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Illinois Law Requires Training For Stylists To Recognize Domestic Violence05:28Download

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Effective with the new year, hairstylists and cosmetologists in Illinois must have formal training in recognizing domestic abuse. (Pixabay)MoreCloseclosemore
Effective with the new year, hairstylists and cosmetologists in Illinois must have formal training in recognizing domestic abuse. (Pixabay)

Effective with the new year, hairstylists and cosmetologists in Illinois must have formal training in recognizing domestic abuse. Without that training, salons will not be able to renew their operating licenses.

Illinois State Sen. Bill Cunningham (@senatorbillc) introduced the legislation requiring mandatory training, and joins Here & Now's Robin Young to talk about why.

Interview Highlights

On the initiative for this law

"The group Chicago Says No More came to visit me and a colleague, State Representative Fran Hurley, and they presented this idea to us, and it immediately resonated with me because of my wife's experience as a hairdresser many years ago. She frequently had clients who would share intimate details of their lives with her, and on some occasions those details included being victims of domestic violence or sexual assault."

On how the new law works and what the training will cover

"It requires a licensed cosmetologist in the state of Illinois to undergo one hour of training when their license is up for renewal. They currently have to take 14 hours of training on a number of subjects. This will just add domestic violence recognition to that list of subjects."

"They're gonna learn how to recognize signs of domestic violence, and more importantly, they're gonna be given advice on what to do when confronted with those situations, and how they can best get their client help if their client needs help."

"One of the things that the hairdressers will be advised of in these training sessions is not to intervene if their client is showing no signs that they want the hairdresser to intervene. That's an important part of the training that they'll undergo."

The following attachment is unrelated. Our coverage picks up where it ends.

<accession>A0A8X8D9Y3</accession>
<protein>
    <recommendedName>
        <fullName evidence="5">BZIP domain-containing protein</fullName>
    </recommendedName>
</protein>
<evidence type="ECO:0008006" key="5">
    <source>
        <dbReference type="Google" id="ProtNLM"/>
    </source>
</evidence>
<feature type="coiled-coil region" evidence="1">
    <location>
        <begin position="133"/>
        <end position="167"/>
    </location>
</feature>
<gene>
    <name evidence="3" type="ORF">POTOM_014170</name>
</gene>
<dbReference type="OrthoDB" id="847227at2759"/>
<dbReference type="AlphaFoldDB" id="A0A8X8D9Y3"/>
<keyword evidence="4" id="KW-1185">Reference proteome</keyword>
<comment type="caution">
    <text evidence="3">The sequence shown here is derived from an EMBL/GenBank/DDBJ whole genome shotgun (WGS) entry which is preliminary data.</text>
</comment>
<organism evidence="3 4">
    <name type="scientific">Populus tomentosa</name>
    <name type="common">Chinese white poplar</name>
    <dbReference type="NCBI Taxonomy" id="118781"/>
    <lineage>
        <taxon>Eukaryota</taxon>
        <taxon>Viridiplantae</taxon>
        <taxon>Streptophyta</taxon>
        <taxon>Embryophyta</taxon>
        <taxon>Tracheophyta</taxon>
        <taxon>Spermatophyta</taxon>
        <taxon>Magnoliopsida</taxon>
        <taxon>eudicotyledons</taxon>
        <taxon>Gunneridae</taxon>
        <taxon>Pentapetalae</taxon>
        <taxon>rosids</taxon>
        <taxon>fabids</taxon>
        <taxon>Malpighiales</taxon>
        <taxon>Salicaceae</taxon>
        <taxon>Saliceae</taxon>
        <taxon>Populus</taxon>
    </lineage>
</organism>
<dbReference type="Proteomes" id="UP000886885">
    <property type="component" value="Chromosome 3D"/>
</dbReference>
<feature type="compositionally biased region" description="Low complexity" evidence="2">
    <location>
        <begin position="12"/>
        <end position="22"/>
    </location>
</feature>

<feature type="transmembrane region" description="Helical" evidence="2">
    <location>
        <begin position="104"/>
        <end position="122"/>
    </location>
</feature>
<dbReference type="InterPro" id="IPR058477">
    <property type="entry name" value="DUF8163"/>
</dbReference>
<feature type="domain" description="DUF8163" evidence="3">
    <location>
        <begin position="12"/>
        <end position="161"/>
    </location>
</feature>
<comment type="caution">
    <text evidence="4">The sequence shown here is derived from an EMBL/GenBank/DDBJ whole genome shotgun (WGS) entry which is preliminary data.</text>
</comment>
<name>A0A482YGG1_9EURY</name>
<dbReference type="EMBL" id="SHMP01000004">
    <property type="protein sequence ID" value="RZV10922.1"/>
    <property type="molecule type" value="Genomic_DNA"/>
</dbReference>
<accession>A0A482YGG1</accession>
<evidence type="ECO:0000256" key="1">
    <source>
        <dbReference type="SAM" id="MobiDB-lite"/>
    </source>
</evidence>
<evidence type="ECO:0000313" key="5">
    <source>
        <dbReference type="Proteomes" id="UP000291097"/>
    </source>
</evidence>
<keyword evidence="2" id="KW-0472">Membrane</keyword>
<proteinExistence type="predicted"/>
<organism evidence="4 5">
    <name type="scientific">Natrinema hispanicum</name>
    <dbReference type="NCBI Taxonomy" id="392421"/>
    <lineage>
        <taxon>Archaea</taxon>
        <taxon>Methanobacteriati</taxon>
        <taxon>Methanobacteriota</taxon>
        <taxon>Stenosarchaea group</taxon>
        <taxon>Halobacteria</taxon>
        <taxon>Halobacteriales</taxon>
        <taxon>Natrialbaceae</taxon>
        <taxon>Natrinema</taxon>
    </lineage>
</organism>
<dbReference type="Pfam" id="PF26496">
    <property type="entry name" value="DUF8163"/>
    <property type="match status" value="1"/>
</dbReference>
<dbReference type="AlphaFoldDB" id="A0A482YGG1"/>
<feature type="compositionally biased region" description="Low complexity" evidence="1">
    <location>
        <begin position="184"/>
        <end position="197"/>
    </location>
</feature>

"They're gonna learn how to recognize signs of domestic violence, and more importantly, they're gonna be given advice on what to do when confronted with those situations, and how they can best get their client help if their client needs help."

Bill Cunningham

On the goals of this training

"I think what we're trying to get at is to address the frustration that my wife faced many years ago when she was a hairdresser, and that is you're told by your client a number of details about some real problems in your life, and then the hairdresser is left with sort of a dilemma in that they want to help. They want to give more than just the sympathetic air, but they're not really sure what to do. This would inform the hairdresser on steps they can take to enable their client to get help if they want help."

"We don't want them to get involved in a situation if they feel like it might be dangerous. We also want to stress that we are not requiring any hairdresser to get involved if they do not want to. In fact, we specifically wrote into the new law an immunity clause that says a hairdresser, licensed cosmetologist can not be held liable civilly or criminally if they fail to take action when a client provides them with some sort of information regarding an incident."

On reaction from hairdressers and cosmetologists

"We've heard nothing but positive things from various stylists. I think that the only opposition we've run into is from individuals who really sort of misunderstand the intent of the law and feel that we're trying to encourage hair stylists to get involved in these situations. We're not, we're just attempting to give them information that will help them help their clients."

This segment aired on January 3, 2017.

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